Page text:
Sifiso Khumalo in Homeland (security). Photo credit Val Adamson

Fusing several performance elements and references from the first two installations in her Home trilogy, Loots’s third installation – Southern Exposure, performed on an open air built up stage,  with the Atlantic Ocean as its backdrop, offered a seamless dreamscape that, while critical in its engagements also found celebration and hope in its narrative.  In exploring history, memory, belonging and dislocation – the work seemed to echo the spirit of Goree Island, itself steeped in history and memory, and violent dislocation;  most notably in relation to the Maison des esclaves (House of Slaves) and the door of no return.

Sifiso Khumalo and Kim McCusker in Homeland (security).. Photo credit Val Adamson

Once again returning to Guillermo Gomez-Pena’s  A Declaration of Poetic Disobedience from the New Border, combined with original poetry written and performed by Iain (ewok) Robinson, the work offerd part spoken word soundtrack, and part recorded – layering Loots’s exploration of bodies that speak truth to power even further. The complexity of the narrative can be related to what South African choreographer Jay Pather refers to as a “colonial hangover that we have not shaken off”; and the need to explore this, particularly in light of contemporary calls and movements towards de-colonisation in our own context as South Africans. In form and delivery, SOUTHERN EXPOSURE found a delicate balance between aesthetic activism and the sheer beauty of the moving body.  In tackling themes political in nature, Loots and her collaborators managed still, to retain a commitment to beauty that Flatfoot Dance Company has come to be known for.

Tshediso Kabulu in Southern Exposure on Goree Island, Senegal. Photo credit Clare Craighead

Evident in all three works is Loots’s signature style choreography which offers a non-linear and layered narrative that is both beautiful to watch and disturbing in its considerations.  Simultaneously the works are a kind of love-song to civil and artistic disobedience and Loots’s desire to speak truth to power.  Thematically, the HOME trilogy offers work rich in contestations and dichotomies of belonging and not-belonging, of being violently policed and often too, violently displaced.  Through exploring history and memory, Loots’s desire to “speak truth to power” is most evident in her engagements with the body as a site of struggle.  In her work, the body is both subject and object – discourse and physical fact.  She creates choreographic tapestries that are at once intimately personal and intricately critical and provocative.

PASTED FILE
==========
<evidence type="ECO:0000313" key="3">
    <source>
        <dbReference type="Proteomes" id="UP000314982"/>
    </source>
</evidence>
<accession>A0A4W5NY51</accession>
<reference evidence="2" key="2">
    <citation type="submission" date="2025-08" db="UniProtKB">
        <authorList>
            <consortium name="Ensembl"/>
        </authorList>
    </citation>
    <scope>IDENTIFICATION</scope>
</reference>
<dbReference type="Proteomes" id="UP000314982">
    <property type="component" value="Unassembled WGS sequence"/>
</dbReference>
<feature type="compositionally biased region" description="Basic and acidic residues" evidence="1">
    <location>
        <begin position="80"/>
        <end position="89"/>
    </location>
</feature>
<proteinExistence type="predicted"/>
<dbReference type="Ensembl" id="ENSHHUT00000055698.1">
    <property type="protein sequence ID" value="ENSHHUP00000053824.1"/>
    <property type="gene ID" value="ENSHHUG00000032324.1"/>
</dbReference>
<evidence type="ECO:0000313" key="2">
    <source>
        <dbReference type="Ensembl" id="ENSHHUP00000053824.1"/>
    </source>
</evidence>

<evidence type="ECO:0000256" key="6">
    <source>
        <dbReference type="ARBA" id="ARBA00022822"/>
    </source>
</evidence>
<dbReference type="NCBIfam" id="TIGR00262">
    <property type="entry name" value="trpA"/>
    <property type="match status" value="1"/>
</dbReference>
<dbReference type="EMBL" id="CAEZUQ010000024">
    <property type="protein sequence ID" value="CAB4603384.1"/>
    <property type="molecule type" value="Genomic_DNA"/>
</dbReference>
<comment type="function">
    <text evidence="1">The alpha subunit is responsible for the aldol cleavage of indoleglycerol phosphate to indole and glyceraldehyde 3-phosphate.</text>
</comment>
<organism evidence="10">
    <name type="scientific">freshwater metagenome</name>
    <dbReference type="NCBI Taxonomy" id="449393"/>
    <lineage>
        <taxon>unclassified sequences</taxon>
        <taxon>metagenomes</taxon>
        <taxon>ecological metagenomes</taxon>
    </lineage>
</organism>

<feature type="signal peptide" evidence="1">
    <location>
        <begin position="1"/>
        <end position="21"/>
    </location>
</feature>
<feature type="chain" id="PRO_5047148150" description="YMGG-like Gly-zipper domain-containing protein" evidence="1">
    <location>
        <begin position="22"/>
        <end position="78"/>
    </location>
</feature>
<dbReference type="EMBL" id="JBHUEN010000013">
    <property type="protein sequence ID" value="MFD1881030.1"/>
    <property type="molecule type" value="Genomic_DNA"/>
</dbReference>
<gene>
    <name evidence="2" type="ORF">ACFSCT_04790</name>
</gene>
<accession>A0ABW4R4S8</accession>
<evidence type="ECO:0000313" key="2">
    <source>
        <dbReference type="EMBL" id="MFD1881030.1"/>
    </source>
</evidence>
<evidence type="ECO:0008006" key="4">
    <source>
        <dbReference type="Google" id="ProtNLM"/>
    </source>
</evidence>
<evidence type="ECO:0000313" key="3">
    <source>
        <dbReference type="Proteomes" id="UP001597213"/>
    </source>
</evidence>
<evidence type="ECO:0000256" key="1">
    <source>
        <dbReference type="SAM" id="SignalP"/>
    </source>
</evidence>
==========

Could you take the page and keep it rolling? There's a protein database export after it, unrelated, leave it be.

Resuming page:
Ultimately Loots’s HOME trilogy provided audiences with some of the finest performance talent in our country, as rich in technique as in provocation and the yearning for a wider community, somewhere between ‘them’ and ‘us.’


Hooks, b. (1990).  Yearning:  Race, Gender and Cultural politics.  Boston:  South End Press.

Pather, J.  (2004).  Keynote Address.  in African Contemporary Dance?  Questioning Issues of a Performance Aesthetic for a Developing and independent Continent.  A published preceedings of the 7th Jomba! Contemporary Dance Conference, held at the University of KwaZulu-Natal.  22-24 August, 2004.  Co-ordinated by the Centre for Creative Arts:  © University of KwaZulu-Natal.

Programme Notes:  HOMELAND.  Performed by Flatfoot Dance Company, April 2016.

Robinson, I.  2016. Hunting My Ancestry, in Jomba! Khuluma Digital #1, issue 10, pp 11-12.  © Iain ewok Robinson.

Guillermo Gomez-Pena. A Declaration of Poetic Disobedience from the New Border. (Accessed 23 January 2017; 22:41).

This post was written by the author in their personal capacity.The opinions expressed in this article are the author’s own and do not reflect the view of The Theatre Times, their staff or collaborators.

This post was written by Clare Craighead.

The views expressed here belong to the author and do not necessarily reflect our views and opinions.